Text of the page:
There are all sorts of reasons for visiting north Wales and Snowdonia but when my wife Ann and I visit this corner of Wales it's usually about playing trains and riding on as many different and unusual kinds of railway as we can.
San Francisco is famous for its cable cars but you don't need to go that far. From the pretty little Edwardian station in Llandudno smart cable cars take visitors up the steep 679-foot climb to the summit of the Great Orme.
From the windswept summit on a clear day you can see as far as the Isle of Man, the Lake District, Blackpool and the peak of Snowdon itself.
From Llandudno we crossed the Menai Bridge to the island of Anglesey.
We just had to see a very famous railway station called Llanfairpwllgwyngyllgogerychwyrndrobwllllantysiliogogogoch - the longest place name in Europe and one of the longest in the world.
The name means St Mary's church in a hollow of white hazel near the swirling whirlpool of the church of St Tysilio with a red cave - but you probably worked that out for yourself.
Back across the Menai Bridge we headed for Llanberis. There are two steam trains here. The Llanberis Lake steam railway runs along the lake edge. It's a pretty little line with some interesting steam locomotives pulling the frequent trains.
Next we were planning to take one of the most exciting railway journeys anywhere - the unique rack railway to the summit of Wales's highest mountain.
Puffing steam engines climb the 3,560 feet to the summit of Snowdon. It's easier than walking and many passengers take the train up the mountain and then take the much easier stroll down.
As you see the tiny steam engine pushing its carriage up the impossibly steep slope it is hard to believe that any train can climb such an incline. In fact the track up the mountain is so steep that a normal train would slip and slide on the rails, particularly in snowy and icy weather.
The Snowdon Mountain Railway uses a gear wheel on the locomotive that engages with a toothed rack between the rails of the track. The railway dates back to 1896 when the first steam engines arrived from Switzerland.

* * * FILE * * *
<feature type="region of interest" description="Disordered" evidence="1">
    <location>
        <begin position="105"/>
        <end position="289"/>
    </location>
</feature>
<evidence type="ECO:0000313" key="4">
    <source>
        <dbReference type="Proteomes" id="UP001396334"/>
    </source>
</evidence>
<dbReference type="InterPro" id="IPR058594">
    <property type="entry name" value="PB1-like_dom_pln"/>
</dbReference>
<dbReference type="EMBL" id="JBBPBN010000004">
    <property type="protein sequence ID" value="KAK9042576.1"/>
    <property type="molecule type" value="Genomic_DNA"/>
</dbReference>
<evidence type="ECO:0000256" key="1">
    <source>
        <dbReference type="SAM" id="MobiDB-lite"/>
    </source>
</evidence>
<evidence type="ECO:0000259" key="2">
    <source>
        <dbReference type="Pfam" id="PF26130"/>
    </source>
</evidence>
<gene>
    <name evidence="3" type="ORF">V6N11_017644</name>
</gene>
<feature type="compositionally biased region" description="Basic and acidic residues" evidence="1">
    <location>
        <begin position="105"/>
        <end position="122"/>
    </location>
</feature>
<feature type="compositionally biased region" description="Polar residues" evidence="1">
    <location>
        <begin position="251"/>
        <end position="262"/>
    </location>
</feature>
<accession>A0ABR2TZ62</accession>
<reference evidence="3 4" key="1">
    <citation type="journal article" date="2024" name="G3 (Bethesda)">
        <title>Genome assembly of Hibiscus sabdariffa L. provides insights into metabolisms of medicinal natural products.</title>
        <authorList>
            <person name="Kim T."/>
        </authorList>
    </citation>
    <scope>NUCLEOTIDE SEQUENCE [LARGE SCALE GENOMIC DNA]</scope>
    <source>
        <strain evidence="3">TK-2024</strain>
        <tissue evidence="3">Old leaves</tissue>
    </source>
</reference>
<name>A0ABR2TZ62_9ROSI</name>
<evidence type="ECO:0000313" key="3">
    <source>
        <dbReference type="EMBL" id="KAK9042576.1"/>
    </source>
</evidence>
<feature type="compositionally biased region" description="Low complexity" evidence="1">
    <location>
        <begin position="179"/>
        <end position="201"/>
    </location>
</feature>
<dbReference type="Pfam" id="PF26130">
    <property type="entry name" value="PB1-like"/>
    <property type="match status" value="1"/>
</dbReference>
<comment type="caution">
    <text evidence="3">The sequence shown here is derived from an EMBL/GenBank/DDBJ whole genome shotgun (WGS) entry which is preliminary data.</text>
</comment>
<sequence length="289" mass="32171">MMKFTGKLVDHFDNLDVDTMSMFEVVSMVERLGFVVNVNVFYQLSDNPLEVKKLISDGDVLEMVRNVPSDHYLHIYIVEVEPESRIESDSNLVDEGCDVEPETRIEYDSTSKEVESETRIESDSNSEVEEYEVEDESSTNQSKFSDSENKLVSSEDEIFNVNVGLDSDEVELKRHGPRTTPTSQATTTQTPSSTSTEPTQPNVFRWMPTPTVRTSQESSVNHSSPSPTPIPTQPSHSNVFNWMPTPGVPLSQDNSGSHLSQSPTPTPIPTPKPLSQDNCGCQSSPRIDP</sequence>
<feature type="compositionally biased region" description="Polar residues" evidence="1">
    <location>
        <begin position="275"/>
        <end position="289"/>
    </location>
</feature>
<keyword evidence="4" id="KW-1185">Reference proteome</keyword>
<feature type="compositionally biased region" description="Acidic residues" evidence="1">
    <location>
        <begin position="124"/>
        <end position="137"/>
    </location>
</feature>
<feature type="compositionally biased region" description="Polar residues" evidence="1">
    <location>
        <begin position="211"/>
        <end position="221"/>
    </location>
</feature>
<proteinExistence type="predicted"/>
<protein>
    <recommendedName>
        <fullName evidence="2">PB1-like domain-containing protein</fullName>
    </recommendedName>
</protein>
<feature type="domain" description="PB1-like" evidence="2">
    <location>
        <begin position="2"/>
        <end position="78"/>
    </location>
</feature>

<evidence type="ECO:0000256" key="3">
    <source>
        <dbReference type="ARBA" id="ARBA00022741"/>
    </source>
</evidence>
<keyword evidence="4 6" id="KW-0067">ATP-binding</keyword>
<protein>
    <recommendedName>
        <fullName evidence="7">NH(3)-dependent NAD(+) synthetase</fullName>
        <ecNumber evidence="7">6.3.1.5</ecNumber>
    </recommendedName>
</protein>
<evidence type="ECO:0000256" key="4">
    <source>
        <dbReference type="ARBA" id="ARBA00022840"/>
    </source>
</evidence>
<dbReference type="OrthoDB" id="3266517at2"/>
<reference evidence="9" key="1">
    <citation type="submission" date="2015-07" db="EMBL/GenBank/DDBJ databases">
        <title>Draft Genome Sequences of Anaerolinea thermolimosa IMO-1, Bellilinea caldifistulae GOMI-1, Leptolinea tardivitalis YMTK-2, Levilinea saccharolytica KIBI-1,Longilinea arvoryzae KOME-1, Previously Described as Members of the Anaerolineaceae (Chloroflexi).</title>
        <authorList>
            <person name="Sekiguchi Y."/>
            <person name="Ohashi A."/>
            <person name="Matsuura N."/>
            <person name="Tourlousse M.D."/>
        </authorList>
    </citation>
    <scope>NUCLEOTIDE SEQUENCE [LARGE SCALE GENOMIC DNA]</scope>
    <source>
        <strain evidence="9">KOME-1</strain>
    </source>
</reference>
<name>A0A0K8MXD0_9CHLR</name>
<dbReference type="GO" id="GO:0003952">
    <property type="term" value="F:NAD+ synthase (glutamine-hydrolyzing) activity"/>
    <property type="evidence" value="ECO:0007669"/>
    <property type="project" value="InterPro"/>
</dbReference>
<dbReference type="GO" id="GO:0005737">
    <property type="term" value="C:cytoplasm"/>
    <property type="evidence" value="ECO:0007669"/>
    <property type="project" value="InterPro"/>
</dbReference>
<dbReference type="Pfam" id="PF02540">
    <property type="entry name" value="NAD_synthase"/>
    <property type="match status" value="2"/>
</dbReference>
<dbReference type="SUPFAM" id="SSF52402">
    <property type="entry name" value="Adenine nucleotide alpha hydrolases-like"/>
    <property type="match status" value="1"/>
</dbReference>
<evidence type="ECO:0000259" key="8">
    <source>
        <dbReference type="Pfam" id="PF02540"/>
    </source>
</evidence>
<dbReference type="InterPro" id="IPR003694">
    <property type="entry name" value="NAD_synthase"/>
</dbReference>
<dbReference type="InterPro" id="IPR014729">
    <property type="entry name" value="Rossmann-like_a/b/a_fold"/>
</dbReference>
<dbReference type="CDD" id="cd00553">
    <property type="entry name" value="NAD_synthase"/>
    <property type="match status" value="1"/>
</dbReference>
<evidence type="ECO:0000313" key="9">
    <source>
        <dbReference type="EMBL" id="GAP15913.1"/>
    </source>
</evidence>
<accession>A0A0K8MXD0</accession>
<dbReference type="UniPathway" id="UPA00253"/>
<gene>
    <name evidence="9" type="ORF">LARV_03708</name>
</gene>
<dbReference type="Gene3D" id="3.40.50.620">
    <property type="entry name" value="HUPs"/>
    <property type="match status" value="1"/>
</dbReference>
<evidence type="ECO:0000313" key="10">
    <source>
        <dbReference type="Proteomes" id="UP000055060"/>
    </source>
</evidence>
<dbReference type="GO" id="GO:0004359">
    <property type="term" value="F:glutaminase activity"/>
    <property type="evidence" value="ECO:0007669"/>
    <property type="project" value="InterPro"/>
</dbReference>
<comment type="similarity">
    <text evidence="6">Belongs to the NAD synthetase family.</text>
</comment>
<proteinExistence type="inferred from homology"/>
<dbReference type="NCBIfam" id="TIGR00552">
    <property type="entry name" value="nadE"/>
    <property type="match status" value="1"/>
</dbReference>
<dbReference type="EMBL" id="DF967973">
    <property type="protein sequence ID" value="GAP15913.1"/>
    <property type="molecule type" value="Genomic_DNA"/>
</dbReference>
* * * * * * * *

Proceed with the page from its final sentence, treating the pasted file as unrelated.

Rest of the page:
Lake Bala is another attractive place to visit. You can probably guess - we climbed on the steam train and enjoyed the nine-mile trip along the lake shore.
From Porthmadog station the Ffestiniog narrow gauge steam railway sets off across the wonderful Welsh landscape. Along the way there are loops and tunnels and spectacular views. The railway climbs 700 feet over the 13-mile route to the slate quarries of Blaenau Ffestiniog.
Amazingly the Ffestiniog Railway is the oldest independent railway company in the world, being founded by an Act of Parliament in 1832.
Today there is another railway running from the Portmadog station. The Welsh Highland Railway has been rebuilt and now links Portmadog to Caernarfon.
From either of those two stations you can get on the train behind one of the most powerful two-foot gauge steam locomotives in the world as it hauls its long line of vintage carriages on a 15-mile journey through the fabulous scenery of the Snowdonia National Park.
The engines were built in Manchester more than a century ago. They worked hard pulling trains all over the African veldt. Now retired, they have been restored to their former glory.
If like Ann and I you are planning a holiday, the little trains of Wales are chuffing good fun.
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